From the December 2003 issue of World Press Review (VOL. 50, No. 12)

The Way out of Iraq

Hegemony of Ideology and Stupidity

Hazem Saghieh, Al-Hayat (pan-Arab), London, England, Oct. 2, 2003

Iraqi Shiite leader Abbas Mosawi leads a demonstration in Sadr City, Baghdad, Aug. 13, 2003 (Photo: Sabah Arar/AFP-Getty Images).
Arab countries, inside and outside the United Nations, want to hasten the departure of America from Iraq and to expand the U.N.’s role there. France, Germany, and Russia want a “central” role, not only a “vital” one, for the U.N. in Iraq. All this is fantastic. But the U.N. proceeded with its departure from Iraq. Why? Because the [Iraqi] resistance and the crimes it is committing against the U.N. are driving the organization away.

Is there anyone in the Arab world who condemns the resistance? No. God forbid. So there are actually two voices: one praising the resistance and the other asking for the U.N., which the resistance is hunting. Unfortunately, the United States, whatever we think of its political leadership, cannot deal seriously with those parties that oppose its role, and in fact those parties do not weaken America; they actually strengthen it.

At the same time, Iran and the European Union countries should be getting closer now with respect to Iraq and the American presence there. Yet Iran’s rejection of the International Atomic Energy Agency’s demands and inspections creates doubt in Tehran, and Europe has resorted to threatening the Islamic Republic with the prospect of severing economic ties.

Iran is doing the exact opposite of what the United States has done: While Washington wanted to fight Saddam Hussein, it opened a political front against the Iranians. Among other things, this policy deepened the mistrust between America and the Iraqi Shiites, who are being described, and rightfully so, as the ones holding the key to Iraq. Yet when Tehran wanted to confront the United States in Iraq, it found itself clashing with Europe.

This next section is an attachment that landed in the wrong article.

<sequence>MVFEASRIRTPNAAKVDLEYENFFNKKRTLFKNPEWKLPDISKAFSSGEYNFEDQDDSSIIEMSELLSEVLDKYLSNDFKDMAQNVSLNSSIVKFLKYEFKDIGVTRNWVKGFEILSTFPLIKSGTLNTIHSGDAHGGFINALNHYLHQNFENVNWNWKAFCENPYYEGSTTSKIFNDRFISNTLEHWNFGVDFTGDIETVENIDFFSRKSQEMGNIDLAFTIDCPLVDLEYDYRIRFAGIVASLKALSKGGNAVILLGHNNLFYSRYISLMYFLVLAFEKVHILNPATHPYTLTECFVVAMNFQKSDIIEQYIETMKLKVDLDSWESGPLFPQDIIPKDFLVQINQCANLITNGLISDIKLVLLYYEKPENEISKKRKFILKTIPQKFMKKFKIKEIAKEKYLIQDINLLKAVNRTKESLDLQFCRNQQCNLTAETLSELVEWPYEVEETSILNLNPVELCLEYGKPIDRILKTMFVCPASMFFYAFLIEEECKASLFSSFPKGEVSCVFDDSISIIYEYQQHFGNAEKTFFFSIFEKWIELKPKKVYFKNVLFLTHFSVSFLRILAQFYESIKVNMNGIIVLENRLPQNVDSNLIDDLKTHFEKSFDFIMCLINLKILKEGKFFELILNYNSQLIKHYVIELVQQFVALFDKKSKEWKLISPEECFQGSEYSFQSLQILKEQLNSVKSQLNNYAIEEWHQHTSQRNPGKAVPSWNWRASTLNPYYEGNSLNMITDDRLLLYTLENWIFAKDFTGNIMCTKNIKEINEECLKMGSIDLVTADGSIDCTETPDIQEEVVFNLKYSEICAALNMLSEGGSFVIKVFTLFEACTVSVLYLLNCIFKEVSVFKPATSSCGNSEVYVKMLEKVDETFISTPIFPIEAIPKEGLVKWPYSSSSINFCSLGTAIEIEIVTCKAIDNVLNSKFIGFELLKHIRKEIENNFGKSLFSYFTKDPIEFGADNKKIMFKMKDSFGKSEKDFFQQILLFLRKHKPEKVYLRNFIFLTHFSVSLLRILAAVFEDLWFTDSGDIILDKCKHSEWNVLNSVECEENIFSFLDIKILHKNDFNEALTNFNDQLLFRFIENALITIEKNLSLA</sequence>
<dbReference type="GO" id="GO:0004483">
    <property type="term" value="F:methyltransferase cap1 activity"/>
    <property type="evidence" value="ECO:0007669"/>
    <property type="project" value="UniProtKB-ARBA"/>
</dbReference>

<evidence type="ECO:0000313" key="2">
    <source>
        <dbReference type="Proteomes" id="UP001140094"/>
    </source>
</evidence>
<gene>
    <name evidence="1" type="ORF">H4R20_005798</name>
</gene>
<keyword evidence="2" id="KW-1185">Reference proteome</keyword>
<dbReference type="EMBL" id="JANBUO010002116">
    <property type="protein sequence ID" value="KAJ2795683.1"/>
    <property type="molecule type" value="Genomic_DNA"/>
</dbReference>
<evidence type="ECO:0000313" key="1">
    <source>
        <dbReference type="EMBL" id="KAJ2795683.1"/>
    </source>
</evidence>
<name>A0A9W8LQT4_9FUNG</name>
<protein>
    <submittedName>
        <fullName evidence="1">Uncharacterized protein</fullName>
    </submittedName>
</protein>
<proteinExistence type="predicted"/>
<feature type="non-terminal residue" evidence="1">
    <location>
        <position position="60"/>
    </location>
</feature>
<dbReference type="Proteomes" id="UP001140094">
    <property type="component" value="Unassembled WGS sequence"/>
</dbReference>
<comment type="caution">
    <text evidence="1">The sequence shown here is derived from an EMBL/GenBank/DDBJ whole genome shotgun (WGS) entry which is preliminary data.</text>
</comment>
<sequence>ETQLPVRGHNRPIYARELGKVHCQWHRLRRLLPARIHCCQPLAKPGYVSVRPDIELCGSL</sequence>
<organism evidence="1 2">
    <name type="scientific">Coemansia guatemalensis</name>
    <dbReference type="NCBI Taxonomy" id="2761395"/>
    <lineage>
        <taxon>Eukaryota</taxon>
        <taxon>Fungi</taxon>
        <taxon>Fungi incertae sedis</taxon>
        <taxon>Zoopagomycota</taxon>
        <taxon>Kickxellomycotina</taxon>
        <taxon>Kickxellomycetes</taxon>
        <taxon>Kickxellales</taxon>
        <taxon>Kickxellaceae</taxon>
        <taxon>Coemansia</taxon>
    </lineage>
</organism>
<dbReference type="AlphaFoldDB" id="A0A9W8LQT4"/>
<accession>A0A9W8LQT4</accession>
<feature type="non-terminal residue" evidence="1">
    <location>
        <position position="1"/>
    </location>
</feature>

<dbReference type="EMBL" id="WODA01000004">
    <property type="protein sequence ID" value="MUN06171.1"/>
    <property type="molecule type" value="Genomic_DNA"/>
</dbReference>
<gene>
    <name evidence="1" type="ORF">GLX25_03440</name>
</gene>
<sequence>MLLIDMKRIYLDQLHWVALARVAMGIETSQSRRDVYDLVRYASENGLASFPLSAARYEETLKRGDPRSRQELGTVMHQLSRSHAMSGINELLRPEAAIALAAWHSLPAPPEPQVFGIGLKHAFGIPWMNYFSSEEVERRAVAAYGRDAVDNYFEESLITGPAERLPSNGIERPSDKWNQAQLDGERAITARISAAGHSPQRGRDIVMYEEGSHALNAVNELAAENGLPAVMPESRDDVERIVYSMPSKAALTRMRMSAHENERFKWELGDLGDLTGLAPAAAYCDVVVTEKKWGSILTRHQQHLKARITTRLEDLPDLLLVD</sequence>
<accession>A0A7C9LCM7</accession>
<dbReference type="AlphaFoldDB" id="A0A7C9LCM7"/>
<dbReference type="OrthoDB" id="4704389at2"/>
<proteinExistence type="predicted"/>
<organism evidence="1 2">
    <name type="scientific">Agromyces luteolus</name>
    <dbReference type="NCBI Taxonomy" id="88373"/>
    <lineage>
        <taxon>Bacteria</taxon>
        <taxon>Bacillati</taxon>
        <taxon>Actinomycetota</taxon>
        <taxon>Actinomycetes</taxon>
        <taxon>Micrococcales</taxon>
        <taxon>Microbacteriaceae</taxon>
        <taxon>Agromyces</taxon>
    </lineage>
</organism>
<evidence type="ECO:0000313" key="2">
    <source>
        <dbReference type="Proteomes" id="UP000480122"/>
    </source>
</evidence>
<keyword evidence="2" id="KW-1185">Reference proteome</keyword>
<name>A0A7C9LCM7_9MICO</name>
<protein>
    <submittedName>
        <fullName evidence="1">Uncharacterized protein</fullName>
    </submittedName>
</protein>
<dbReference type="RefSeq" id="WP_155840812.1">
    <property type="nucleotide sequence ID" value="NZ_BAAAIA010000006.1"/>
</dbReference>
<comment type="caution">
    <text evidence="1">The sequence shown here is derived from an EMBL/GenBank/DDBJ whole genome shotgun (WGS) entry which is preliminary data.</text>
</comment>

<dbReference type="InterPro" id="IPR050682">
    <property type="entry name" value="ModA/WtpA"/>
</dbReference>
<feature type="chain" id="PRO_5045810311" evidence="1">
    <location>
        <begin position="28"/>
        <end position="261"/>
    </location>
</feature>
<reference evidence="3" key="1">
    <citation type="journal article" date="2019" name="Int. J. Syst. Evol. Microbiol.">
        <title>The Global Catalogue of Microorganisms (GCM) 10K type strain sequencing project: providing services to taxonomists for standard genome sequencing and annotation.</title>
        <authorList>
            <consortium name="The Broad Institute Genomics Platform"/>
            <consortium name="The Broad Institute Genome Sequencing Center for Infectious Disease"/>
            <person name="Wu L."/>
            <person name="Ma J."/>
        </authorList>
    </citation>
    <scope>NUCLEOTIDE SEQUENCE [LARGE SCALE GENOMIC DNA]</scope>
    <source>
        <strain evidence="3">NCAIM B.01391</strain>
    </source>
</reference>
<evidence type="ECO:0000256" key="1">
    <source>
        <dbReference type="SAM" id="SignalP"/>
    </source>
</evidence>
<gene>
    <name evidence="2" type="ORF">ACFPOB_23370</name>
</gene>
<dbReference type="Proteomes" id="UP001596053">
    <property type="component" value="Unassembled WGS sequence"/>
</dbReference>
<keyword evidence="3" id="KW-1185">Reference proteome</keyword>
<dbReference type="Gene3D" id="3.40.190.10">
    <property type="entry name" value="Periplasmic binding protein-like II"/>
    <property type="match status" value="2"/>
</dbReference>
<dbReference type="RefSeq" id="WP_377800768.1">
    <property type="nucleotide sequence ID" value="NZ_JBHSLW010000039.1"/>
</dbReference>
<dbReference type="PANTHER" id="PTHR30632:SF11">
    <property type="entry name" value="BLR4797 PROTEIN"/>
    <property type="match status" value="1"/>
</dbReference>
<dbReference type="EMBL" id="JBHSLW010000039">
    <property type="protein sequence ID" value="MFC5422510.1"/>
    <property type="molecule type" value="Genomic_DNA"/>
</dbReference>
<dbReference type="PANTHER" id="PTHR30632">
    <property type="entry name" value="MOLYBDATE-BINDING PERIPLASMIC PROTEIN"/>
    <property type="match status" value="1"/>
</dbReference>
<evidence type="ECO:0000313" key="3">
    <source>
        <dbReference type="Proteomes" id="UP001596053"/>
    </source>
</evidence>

These are some of the expressions of the hegemony of ideology over politics, which has been manifest in an unprecedented manner since the end of the Cold War. Everybody is investing as much effort as possible to achieve his own self-destruction. This is true in the East, where it takes the form of love of resistance of all kinds, and in the West, where it is embodied in the obsessive hatred for terrorism.

As these expressions of hegemony play themselves out, the ink has not yet dried on Francis Fukuyama’s pages describing the end of history and the death of ideology. Just a reminder: Fukuyama himself has become a neoconservative, or is about to become one. This is why it is hard to welcome the United States back into UNESCO, the world’s leading cultural and educational institution. To some degree there is relief that 19 years of severed relations between that institution and the United States have come to an end.

The return of the United States may save UNESCO, which is financially bankrupt, and UNESCO, under American pressure, has been forced to restrain the worst of its Third World characteristics, such as corruption, nepotism, and inefficiency. But Laura Bush’s speech in Paris sought to convince us that the only cultural and educational mission worldwide is fighting terrorism. Once again, it is the hegemony of the ideological. Hence, the hegemony of stupidity is the shortest road to “gaining” a collective loss [suicide bombers].

With his policy of fighting terror, Israeli Prime Minister Ariel Sharon is in fact fueling it, and with every military “gain” against the Israelis, the Intifada is even further from establishing its goal of a Palestinian state.

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